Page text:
The lattice formulation of Quantum Field Theory (QFT) can be exploited in many ways. We can derive the lattice Feynman rules and carry out weak coupling perturbation expansions. The lattice then serves as a manifestly gauge invariant regularization scheme, albeit one that is more complicated than standard continuum schemes. Strong coupling expansions: these give us useful qualitative information, but unfortunately no hard numbers. The lattice theory is amenable to numerical simulations by which one calculates the long distance properties of a strongly interacting theory from first principles. The observables are measured as a function of the bare coupling g and a gauge invariant cut-off ≅ 1/α, where α is the lattice spacing. The continuum (physical) behavior is recovered in the limit α → 0, at which point the lattice artifacts go to zero. This is the more powerful use of lattice formulation, so in these lectures the author focuses on setting up the theory for the purpose of numerical simulations to get hard numbers. The numerical techniques used in Lattice Gauge Theories have their roots in statistical mechanics, so it is important to develop an intuition for the interconnection between quantum mechanics and statistical mechanics. This will be the emphasis of the first lecture. In the second lecture, the author reviews the essential ingredients of formulating QCD on the lattice and discusses scaling and the continuum limit. In the last lecture the author summarizes the status of some of the main results. He also mentions the bottlenecks and possible directions for research. 88 refs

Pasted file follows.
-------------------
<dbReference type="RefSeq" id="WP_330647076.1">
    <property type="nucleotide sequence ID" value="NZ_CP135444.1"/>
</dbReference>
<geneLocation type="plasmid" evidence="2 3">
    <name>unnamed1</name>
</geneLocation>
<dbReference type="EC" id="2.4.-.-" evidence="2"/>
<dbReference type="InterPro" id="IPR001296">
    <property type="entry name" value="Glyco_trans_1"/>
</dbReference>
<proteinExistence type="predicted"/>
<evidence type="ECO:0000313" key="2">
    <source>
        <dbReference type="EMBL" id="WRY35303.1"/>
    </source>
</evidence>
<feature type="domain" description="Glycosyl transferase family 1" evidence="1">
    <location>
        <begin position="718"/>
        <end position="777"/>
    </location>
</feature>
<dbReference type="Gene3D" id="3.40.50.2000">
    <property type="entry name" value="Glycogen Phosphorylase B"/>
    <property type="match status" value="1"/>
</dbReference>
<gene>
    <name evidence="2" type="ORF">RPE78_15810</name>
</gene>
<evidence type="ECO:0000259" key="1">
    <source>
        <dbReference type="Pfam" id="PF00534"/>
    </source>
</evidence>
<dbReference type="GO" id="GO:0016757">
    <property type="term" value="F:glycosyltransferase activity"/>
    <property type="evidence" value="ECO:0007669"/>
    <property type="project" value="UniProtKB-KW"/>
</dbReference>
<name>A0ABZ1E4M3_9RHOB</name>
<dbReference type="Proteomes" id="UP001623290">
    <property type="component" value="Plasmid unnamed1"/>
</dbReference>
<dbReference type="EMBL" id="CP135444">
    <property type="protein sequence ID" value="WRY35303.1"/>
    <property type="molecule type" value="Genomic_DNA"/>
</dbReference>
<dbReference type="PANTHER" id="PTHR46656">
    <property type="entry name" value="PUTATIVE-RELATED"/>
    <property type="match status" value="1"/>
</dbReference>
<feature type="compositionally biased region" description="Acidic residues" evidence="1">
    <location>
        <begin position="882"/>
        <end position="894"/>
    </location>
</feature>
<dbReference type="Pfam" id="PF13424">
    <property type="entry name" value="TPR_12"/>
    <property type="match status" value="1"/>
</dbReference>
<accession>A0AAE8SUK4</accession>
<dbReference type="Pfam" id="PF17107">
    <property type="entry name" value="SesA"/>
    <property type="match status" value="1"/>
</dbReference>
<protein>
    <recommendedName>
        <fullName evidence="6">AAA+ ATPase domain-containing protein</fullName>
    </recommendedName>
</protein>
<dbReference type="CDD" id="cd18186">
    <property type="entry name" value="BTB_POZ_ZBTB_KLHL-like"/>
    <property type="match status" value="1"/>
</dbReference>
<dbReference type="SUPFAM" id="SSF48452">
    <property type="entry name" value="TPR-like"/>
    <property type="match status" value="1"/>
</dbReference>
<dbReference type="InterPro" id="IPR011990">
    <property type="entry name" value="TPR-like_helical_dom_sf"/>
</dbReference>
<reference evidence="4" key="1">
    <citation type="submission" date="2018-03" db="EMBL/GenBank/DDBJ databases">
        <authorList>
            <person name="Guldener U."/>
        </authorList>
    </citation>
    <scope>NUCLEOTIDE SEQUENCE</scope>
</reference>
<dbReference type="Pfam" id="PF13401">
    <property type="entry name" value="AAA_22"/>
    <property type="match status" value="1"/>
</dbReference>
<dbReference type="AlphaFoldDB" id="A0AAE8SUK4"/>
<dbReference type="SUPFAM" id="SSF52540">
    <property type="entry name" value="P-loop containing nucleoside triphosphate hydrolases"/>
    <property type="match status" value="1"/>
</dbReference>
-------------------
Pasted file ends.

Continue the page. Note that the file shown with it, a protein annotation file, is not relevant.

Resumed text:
8. Gauge invariant fractional electromagnetic fields

    Science.gov (United States)

    Lazo, Matheus Jatkoske

    2011-09-01